cpid = waitpdi(-pgid, &status,NULL);
if(cpid < 0)
  printf("All children in the process group have terminated\n");
  printf("Child %d in process group %d just changed state\n", cpid,pgid);

Similar to the waitpid() system call syntax for process groups, kill() also uses negative pid's to indicate that you wish to send a signal to all process in the process group.

//send SIGCONT to all processes in the process group pgid
kill(-pgid, SIGCONT);

Waiting on state changes other than termination

Normally, when we call wait() we only care about one state change of the child: did the child terminate yet? But this project is going to require you to also consider state changes from running to stopped, that is, when the user types ^Z to send SIGTSTP.

You can also wait on that event using waitpid() by adding WUNTRACED option. For example, if you were waiting on a state change from running to stopped of any process in a process group, you might end up with the following code:

cpid = waitpid(-pgid,&status, WUNTRACED);

where, like before, the return value is which process changed state to stopped. However, if it is the case that they were stopped via ^Z and you managed your terminal signaling properly, then all processes in the foreground process group should have received the SIGTSTP signal.

Prompting with readline library to make your terminal nicer

As with the mini-sh lab, you're more than welcome to use the readline library to make your shell more user friendly. This will allow you to use the arrow keys left and right to edit input as well as provide a command history by using arrow up and down.

To use readline, first include the appropriate headers:

#include <readline/readline.h>
#include <readline/history.h>

In your main function, you can prompt and get user input in one step:

char * input;
input = readline("Enter input> ");



Whatever is passed to the readline() function is prompted to the screen, and whatever the user entered, is returned as a char * which you can assign to a variable of your choosing.

Importantly, the string that is returned by readline() is created via a malloc(), so you'll need to free() it at some point to avoid a memory leak.

The last piece of the prompting is to include the background process group's pgid in the prompt. Normally, you'd do this by using a printf(), but the readline() command does not take a format, it takes a string. You'll need to do the formatting differently.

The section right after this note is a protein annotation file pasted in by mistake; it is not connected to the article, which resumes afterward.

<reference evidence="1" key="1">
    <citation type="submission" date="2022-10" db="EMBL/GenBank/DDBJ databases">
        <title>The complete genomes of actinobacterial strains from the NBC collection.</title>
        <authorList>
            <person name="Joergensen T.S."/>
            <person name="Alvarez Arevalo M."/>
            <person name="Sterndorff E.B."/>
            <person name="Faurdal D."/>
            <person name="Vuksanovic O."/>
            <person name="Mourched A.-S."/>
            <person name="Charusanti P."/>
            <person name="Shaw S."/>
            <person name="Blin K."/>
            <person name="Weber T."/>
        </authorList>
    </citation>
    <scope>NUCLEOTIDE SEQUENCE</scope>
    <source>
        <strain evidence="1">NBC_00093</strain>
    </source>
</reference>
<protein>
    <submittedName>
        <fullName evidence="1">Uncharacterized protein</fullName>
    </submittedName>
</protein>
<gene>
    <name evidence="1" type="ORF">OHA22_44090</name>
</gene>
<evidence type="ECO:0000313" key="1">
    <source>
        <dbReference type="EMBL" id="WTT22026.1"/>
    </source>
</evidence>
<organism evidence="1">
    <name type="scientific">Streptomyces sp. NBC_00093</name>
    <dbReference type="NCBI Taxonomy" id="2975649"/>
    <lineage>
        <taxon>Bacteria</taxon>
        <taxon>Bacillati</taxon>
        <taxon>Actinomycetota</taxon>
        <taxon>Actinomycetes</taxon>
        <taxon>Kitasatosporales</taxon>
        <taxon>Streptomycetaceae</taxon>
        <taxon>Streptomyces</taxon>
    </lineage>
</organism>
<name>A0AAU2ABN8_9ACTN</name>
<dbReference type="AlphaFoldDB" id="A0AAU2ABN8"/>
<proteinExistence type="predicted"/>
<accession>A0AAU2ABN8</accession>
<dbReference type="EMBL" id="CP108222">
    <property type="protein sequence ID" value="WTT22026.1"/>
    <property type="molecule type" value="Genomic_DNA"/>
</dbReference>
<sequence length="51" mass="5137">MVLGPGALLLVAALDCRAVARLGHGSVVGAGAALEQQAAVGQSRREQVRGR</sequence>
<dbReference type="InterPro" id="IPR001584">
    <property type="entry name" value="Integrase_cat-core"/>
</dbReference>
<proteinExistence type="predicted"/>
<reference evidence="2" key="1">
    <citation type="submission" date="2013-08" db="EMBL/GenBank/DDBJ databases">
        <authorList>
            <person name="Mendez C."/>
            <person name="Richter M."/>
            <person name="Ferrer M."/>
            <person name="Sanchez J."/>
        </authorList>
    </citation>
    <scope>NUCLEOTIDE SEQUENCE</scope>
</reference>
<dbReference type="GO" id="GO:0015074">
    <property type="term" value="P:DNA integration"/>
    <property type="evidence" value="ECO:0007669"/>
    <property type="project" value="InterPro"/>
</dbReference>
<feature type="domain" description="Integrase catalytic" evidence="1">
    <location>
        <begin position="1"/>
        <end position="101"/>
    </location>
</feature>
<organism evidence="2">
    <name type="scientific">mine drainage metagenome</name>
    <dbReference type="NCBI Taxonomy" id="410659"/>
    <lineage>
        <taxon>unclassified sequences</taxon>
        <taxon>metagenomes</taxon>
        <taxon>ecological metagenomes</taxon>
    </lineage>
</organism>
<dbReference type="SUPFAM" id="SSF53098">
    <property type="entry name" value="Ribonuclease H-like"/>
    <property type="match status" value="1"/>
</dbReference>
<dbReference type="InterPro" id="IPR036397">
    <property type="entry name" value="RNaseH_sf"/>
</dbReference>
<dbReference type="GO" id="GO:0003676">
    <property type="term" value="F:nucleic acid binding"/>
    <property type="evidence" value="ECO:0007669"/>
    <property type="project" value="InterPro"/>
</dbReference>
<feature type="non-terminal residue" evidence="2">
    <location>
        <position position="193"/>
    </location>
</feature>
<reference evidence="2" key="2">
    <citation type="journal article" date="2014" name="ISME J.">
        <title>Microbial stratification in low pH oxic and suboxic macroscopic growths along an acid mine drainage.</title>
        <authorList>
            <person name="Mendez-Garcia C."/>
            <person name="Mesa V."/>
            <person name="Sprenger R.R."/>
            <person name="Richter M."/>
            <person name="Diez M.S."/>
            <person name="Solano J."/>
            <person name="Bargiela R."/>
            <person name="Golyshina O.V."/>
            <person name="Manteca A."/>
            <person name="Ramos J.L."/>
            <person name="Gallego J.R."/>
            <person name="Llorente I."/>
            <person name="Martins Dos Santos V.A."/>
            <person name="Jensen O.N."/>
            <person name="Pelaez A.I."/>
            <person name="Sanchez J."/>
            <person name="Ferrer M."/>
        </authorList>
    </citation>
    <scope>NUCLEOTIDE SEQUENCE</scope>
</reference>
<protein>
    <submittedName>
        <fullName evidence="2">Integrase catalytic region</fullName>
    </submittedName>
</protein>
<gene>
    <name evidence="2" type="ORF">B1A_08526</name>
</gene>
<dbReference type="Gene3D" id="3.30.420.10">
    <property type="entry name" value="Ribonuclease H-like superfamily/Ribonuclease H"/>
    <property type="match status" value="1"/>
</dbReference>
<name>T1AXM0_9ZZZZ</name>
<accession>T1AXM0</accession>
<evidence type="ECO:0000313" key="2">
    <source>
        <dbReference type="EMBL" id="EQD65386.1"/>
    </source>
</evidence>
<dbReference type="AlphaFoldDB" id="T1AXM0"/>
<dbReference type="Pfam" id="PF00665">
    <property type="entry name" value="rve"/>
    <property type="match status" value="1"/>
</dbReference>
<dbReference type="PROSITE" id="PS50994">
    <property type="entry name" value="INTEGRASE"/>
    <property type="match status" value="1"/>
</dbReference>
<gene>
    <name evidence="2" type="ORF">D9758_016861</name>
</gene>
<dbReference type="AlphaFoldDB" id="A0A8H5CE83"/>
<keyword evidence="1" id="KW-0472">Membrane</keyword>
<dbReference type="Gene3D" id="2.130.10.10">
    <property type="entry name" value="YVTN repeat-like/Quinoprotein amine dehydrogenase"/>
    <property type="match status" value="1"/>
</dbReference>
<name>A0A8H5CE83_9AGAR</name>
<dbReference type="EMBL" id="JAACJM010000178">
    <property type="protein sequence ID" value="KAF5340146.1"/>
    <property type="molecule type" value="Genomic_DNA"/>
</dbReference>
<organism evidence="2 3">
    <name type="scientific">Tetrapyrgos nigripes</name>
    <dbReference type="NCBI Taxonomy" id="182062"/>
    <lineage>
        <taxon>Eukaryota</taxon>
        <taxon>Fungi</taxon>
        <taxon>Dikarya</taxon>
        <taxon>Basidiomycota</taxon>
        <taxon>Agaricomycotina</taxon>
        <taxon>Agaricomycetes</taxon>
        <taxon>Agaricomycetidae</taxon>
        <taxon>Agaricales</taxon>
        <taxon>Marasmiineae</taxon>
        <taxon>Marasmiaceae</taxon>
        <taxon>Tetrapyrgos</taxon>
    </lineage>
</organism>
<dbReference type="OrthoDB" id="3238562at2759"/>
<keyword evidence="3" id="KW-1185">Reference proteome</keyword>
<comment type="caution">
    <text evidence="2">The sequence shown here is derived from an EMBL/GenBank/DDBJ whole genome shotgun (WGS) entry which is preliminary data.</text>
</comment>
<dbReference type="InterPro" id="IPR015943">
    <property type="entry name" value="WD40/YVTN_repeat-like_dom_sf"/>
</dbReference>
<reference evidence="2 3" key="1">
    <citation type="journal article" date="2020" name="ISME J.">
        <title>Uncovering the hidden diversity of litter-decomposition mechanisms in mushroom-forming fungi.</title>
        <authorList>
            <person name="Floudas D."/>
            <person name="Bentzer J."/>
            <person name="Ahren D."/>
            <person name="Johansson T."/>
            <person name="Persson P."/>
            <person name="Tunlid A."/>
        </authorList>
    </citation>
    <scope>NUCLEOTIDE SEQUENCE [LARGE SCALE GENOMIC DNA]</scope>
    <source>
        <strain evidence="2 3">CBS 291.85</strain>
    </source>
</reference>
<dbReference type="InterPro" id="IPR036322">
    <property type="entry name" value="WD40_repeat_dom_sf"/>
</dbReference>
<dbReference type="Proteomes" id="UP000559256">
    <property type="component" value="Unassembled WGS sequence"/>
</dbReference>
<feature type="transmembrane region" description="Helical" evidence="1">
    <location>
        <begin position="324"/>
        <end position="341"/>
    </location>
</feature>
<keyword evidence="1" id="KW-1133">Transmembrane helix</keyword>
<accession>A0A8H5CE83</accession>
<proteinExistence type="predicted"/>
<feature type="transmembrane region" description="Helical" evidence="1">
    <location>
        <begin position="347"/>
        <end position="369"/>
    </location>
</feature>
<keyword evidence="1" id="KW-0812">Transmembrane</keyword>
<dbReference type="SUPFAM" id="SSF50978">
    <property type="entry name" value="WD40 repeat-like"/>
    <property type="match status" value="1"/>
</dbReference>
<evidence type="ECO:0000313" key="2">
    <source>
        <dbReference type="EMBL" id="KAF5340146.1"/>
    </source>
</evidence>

The right tool for this job is sprintf(), which like printf(), will format print a string, but instead of printing it to stdout will store the result in another string. For example, here's how I produced the prompt in the examples above:

 char prompt[64+PATH_MAX]; //PATH_MAX is a pre-defined length of the path
 char cwd[PATH_MAX];

 getcwd(cwd,path_max); //get the current working directory

 sprintf(prompt,              //store result of formating in string prompt
         "nvysh (%d): %s $ ", //the format string 
         bg_pgid,             //the process group id of the background process
         basename(cwd));      //the basename of the current working directory

input = readline(prompt); //prompt with the prompt

More Tips

  • Much of this project is figuring out how to interact between the previous labs. Take a close look at the key parts of those labs before proceeding.
  • You may find it useful to use a linked list for your parsing. This way you can parse all the commands and then perform the pipeline unrolling. But you could also use the the parsing methods from the lab.
  • You can assume that all command lines have no more than 1024 arguments. This will make setting up the argv array more straightforward.
  • You may want look into strtok_r(), which allows you to tokenize the same string multiple times, but there are other ways to do your parsing.
  • Use valgrind to find memory errors and violations as these may cause strange errors down the road.
  • The man pages are your best friend. Read them carefully, and scroll all the way down. There may be some sample code in there.